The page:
12 April 2007
South Africa’s automotive component industry exported R30.3-billion worth of products in 2006, an increase of 32% as compared the previous year’s performance.
According to the National Association of Automotive Component Manufacturers (Naacam), catalytic converters continued to be the most exported vehicle part from South Africa, with sales increasing by 58.2% to R15.9-billion. They accounted for almost half of all automotive components exported in 2006.
“The fact that exports of automotive components continued to increase is an indication of the high level of capability and competitiveness of the local industry,” Naacam executive director Roger Pitot told Business Day last month. “We believe that the recent weakening of the rand will open up even more export opportunities in the year to come.”
Other parts to significantly increase exports during 2006 included engines (29.1%), silencers and exhausts (78.7%), car radios and sound systems (40.3%), radiators (65.9%), as well as axles (86.1%), specifically for heavy trucks.
“The wide range of parts supplied is a confirmation that we can manufacture most automotive components right here in South Africa,” Pitot said.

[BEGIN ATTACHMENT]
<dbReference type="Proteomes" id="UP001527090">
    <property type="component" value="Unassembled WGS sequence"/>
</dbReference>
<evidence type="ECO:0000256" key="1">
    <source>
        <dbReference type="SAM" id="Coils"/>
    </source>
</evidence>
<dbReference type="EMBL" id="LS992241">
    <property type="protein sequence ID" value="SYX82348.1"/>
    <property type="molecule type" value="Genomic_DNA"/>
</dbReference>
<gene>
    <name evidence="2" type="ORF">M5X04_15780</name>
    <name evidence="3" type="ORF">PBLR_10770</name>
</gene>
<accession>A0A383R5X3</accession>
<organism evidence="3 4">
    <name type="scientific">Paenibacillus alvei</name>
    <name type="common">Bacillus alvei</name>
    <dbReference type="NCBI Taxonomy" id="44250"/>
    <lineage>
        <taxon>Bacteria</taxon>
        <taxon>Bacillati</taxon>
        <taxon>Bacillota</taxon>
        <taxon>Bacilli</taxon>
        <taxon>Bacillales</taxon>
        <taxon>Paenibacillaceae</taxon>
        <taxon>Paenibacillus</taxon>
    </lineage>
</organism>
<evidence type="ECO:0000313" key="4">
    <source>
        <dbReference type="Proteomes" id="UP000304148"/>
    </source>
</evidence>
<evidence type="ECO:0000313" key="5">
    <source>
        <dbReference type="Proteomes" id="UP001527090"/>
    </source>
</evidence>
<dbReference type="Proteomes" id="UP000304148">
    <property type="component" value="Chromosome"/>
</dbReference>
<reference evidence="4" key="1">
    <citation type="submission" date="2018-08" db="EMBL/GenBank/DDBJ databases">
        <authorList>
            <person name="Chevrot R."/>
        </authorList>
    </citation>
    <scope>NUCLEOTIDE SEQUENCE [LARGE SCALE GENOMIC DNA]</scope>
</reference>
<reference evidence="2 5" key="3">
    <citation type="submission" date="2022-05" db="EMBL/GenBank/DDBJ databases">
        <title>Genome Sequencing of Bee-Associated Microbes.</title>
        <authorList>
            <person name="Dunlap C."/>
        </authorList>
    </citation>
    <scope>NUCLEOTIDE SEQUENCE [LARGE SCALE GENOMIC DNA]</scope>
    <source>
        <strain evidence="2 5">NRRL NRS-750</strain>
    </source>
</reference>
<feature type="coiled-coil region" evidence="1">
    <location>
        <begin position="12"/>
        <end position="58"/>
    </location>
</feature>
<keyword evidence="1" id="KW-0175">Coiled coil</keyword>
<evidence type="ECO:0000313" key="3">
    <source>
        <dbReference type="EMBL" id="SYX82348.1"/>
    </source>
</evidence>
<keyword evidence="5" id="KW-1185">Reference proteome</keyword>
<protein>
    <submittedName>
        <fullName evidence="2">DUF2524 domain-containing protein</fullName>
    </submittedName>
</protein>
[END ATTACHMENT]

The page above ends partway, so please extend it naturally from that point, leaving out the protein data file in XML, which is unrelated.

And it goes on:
However, he added that the government urgently needed to address the trade deficit in the industry, which reached its worst levels – R32.3-billion – last year.
Business Day reported that a total of R89.8-billion worth of vehicles, components and parts were imported in 2006, while only R57.5-billion worth of vehicles, components and parts were exported.
According to Pitot, this followed deficits of R27.7-billion in 2005 and R17.6-billion in 2004.
Pitot told Business day that the only way to address the problem was for local vehicle assemblers and component manufacturers to look for new overseas markets, and for local assemblers to source more parts from local companies.